BRCA1 Function in Gene Regulation and Tumor Suppression

  • Li, Rong (PI)

Project: Research project

Project Details

Description

DESCRIPTION: (provided by applicant) The long-term objective of this proposal is to elucidate the mechanism by which BRCAI suppresses breast and ovarian cancers. Although BRCAI has been implicated in transcriptional regulation and DNA repair, its exact function in these processes remains to be understood. Even less is known concerning the tissue-specificity of BRCA 1-dependent cancer risks. Recent work in this laboratory has led to the discovery of a novel cell-type-dependent trans-activation domain in BRCA1. Furthermore, this domain specifically interacts with JunB and JunD, two AP-I proteins that are involved in negative regulation of cell proliferation. Therefore, it is hypothesized that BRCA1, by targeting specific members of the AP-1 family, modulates their functions in transcriptional regulation and cell cycle control. Disruption of the BRCA 1-Jun interaction may contribute to an elevated tissue-specific cancer risk. The specific aims of the proposal are: 1) To determine how BRCA1 selectively binds to specific members of the AP-l family. The amino acid residues responsible for the BRCA 1-Jun interaction will be identified. The relative binding affinity of BRCAI for the different AP-1 proteins will be determined. 2) To study the functional cooperation of BRCA 1 and the Jun proteins in transcriptional regulation. Primary efforts will be focused on the role of the BRCA 1-Jun complex in the transcriptional regulation of the downstream target genes-that are involved in cell cycle control, such as cyclin Dl, p16, and p21. 3) To assess the role of the BRCAI-Jun interaction in the control of cell proliferation and stress response in breast and ovary cells. The BRCA 1-Jun complex formation during the normal cell cycle and stress response will be investigated. Various cell biological assays will be utilized to determine the cooperation between BRCAI and the Jun proteins in cell cycle control and anti-oncogenesis. The proposed study promises to shed new insights into the functional connection between BRCAI and the Jun proteins. It will also provide potential therapeutic targets for correcting the defects caused by BRCAI mutations.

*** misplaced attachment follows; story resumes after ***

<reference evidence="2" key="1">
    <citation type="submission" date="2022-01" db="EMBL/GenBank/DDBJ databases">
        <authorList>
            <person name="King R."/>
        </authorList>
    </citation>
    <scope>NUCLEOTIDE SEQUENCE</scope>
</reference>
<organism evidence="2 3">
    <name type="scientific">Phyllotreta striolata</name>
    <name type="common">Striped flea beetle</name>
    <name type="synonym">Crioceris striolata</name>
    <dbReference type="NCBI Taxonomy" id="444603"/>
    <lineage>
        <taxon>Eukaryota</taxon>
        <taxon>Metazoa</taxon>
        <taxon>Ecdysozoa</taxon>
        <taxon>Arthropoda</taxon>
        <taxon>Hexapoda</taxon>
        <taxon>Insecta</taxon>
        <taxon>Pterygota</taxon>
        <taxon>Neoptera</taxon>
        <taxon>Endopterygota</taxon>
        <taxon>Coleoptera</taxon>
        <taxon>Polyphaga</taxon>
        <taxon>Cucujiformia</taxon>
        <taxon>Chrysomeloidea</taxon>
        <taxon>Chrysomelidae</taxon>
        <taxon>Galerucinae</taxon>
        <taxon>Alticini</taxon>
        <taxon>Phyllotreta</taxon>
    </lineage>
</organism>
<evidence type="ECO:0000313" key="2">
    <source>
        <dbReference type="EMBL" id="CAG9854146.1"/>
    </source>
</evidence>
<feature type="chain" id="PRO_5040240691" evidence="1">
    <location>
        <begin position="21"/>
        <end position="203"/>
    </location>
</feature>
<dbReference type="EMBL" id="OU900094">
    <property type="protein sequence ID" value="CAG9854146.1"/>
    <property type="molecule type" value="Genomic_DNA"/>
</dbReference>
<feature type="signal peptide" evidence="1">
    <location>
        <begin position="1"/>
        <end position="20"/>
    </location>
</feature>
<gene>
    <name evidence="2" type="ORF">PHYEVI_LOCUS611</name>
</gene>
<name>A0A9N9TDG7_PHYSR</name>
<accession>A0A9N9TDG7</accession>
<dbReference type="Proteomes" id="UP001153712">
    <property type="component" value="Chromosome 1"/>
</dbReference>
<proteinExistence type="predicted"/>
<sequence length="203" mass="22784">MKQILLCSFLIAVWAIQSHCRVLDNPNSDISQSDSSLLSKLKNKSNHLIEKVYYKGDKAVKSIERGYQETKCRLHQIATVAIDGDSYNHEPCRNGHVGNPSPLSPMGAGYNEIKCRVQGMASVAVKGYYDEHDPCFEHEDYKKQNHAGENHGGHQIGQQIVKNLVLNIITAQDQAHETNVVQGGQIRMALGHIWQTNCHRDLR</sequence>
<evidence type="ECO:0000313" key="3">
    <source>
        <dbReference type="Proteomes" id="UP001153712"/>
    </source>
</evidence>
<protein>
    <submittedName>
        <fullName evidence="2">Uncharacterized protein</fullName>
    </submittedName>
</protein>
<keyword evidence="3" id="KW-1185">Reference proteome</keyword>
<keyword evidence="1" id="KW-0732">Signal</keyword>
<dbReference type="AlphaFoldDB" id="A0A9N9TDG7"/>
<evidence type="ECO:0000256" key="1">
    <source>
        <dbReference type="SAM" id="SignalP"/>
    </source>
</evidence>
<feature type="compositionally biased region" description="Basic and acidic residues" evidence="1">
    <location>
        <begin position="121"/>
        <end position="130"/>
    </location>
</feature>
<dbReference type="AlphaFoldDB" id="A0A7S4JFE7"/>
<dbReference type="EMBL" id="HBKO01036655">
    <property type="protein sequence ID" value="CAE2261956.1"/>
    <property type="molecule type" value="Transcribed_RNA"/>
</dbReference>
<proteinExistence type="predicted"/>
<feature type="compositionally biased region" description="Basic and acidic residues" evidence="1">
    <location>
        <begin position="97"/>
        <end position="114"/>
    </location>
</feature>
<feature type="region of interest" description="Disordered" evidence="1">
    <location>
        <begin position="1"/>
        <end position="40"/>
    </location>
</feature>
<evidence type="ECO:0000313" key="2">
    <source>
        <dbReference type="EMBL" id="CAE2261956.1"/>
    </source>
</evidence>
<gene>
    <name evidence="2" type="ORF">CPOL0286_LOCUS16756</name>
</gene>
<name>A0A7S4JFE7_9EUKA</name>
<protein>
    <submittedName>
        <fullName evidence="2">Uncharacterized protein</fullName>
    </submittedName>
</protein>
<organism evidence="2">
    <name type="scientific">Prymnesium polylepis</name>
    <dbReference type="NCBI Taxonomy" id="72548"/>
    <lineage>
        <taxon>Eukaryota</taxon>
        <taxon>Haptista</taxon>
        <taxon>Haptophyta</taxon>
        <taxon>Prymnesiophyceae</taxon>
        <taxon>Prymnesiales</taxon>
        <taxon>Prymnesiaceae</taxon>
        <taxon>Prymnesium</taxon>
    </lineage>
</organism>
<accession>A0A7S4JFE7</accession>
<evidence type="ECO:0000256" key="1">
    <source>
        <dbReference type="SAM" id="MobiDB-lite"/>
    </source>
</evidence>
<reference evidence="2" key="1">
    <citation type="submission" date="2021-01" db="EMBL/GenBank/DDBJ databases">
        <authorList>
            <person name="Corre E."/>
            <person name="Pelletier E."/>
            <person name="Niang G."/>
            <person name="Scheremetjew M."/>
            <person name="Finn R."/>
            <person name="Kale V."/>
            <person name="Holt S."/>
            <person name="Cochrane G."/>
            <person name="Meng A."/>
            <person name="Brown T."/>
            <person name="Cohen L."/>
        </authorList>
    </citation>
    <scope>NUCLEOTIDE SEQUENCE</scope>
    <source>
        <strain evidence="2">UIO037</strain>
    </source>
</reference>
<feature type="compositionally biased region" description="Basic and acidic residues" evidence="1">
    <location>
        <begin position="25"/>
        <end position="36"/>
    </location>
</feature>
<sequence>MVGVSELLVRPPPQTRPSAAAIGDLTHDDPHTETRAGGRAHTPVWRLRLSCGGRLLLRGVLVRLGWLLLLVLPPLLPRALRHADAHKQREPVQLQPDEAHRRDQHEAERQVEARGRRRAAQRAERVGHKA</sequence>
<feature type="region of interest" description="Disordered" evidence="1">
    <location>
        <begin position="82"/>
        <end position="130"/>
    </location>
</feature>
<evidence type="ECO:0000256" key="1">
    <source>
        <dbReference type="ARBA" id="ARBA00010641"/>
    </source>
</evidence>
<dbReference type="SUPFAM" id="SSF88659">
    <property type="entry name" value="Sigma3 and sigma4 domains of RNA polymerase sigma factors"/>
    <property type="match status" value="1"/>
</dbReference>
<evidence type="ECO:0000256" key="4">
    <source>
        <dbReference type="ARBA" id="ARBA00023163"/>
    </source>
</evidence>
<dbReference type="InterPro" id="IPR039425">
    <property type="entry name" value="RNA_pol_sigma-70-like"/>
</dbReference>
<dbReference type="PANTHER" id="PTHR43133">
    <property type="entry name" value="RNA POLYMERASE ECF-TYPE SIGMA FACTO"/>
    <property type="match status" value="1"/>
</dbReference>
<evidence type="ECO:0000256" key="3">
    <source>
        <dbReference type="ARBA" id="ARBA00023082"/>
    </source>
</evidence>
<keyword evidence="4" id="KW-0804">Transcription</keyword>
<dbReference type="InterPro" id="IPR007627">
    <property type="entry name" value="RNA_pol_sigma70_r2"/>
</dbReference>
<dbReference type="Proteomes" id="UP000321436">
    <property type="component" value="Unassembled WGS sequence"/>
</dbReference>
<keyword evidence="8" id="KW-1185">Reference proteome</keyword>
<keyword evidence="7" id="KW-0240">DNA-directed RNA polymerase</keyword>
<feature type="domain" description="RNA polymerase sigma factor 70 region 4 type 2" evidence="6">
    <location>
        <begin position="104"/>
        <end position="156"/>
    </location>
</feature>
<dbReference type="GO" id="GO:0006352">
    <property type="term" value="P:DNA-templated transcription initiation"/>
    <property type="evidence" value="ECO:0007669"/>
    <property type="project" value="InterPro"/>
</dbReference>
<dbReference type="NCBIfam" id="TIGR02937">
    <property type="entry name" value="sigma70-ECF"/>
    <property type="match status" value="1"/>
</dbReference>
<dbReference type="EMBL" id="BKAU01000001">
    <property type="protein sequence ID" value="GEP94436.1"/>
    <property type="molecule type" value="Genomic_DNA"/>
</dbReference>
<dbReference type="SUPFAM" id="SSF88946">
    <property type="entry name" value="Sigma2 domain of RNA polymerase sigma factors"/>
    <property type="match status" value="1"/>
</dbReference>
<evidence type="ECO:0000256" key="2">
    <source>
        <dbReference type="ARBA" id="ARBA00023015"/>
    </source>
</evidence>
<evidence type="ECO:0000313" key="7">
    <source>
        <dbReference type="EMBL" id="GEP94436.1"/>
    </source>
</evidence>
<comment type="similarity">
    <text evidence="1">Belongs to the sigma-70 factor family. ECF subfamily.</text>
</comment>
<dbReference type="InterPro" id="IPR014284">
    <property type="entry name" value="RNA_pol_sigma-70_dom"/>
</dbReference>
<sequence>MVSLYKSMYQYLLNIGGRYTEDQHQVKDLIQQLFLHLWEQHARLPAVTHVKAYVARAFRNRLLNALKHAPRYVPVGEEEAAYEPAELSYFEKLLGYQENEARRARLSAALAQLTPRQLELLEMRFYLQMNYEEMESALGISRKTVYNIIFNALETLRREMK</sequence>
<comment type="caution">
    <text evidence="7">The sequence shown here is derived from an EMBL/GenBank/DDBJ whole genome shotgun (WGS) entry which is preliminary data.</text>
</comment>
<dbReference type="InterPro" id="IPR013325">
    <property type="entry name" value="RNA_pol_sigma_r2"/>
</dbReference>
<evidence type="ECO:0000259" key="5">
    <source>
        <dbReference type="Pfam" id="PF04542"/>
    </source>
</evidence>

StatusFinished
Effective start/end date7/1/027/31/12

Funding

  • National Institutes of Health: $247,296.00
  • National Institutes of Health: $263,440.00
  • National Institutes of Health: $247,296.00
  • National Institutes of Health: $287,760.00
  • National Institutes of Health: $263,440.00
  • National Institutes of Health: $247,296.00
  • National Institutes of Health: $58,542.00
  • National Institutes of Health: $263,440.00
  • National Institutes of Health: $247,296.00
  • National Institutes of Health: $202,940.00

ASJC

  • Medicine(all)

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